The Role of Money in the Economies of Ancient Greece and Rome

  • Colin P. ElliottEmail author
Reference work entry


Coined money was first invented in the Greco-Roman world. The monetization of Greek and Roman societies was a complex, dynamic, and often experimental process in which the economics of money were inescapably connected with cultural, political, and social developments. How did money contribute to the spread of market exchange and the development of sprawling territorial empires? Certainly, the rise of Greek democracy coincides with the adoption of coinage. Furthermore, in the wake of Alexander the Great’s conquests, the Eastern Mediterranean went through processes of both Hellenization and monetization – as Greek-style coinage systems promoted the development of financial institutions and market exchange. The course of monetary development, however, was not a uniform process. Many of the Celtic cultures of Western Europe simply incorporated Greek coins into their existing traditions of reciprocity. Greek city states on the Italian peninsula used coinage, but inhabitants of the Latin‐speaking cities of central Italy, including Rome, were comparably under-monetized. Rome, in fact, did not adopt a coherent coinage system until the necessities of the Second Punic War forced Rome to finally adopt a Greek-style coinage system. By the late first century B.C., however, money served much of the Mediterranean world in one form or another. How prevalent was money use? Even under the Pax Romana in the first and second centuries A.D., the lines between “general purpose” and ‘special purpose’ money were blurred. Money may have only been useful to autarkic peasants whenever taxes and tributes were due. For urbanites, however, money served them regularly in interactions with strangers, neighbors, and even family. Barter, commodity money, and credit maintained a role throughout Greco-Roman antiquity. By the third‐century A.D., the Roman monetary system came under strain as coinage standards became erratic. Eventually, all competing provincial and local coinages were abolished in favor of a single central coinage supported by strict legal tender laws. This experiment with fiduciary – like many in ancient Greek and Roman societies – was of mixed success. Money’s complex history and diverse functions in the Greco-Roman continue to captivate economic historians.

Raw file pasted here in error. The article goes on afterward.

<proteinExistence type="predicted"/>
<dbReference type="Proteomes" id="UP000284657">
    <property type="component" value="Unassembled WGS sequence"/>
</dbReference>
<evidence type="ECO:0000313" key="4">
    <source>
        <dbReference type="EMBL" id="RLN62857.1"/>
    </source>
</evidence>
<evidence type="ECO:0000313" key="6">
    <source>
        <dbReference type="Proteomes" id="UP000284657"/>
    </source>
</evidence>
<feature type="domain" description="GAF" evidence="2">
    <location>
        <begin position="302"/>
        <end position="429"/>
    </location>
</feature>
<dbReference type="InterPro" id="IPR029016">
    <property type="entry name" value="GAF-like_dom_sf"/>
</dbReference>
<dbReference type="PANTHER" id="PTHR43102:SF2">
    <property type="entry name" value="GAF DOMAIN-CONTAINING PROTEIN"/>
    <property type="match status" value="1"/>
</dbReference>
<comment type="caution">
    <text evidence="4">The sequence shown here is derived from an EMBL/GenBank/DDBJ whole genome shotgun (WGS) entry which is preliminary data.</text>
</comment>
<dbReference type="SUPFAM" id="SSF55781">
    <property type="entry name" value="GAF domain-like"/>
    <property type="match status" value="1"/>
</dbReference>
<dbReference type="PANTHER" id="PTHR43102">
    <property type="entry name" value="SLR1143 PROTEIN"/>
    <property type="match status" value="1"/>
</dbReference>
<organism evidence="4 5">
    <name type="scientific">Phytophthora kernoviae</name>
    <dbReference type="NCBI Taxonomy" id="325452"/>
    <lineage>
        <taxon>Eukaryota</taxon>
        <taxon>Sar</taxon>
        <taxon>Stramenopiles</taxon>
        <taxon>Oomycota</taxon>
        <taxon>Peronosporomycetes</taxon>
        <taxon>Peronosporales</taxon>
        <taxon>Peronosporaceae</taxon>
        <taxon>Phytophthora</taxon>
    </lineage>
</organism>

Roman Empire Ancient Greece Early coinage Denarius 


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© Springer Nature Singapore Pte Ltd. 2020

Authors and Affiliations

  1. 1.Department of HistoryIndiana UniversityBloomingtonUSA

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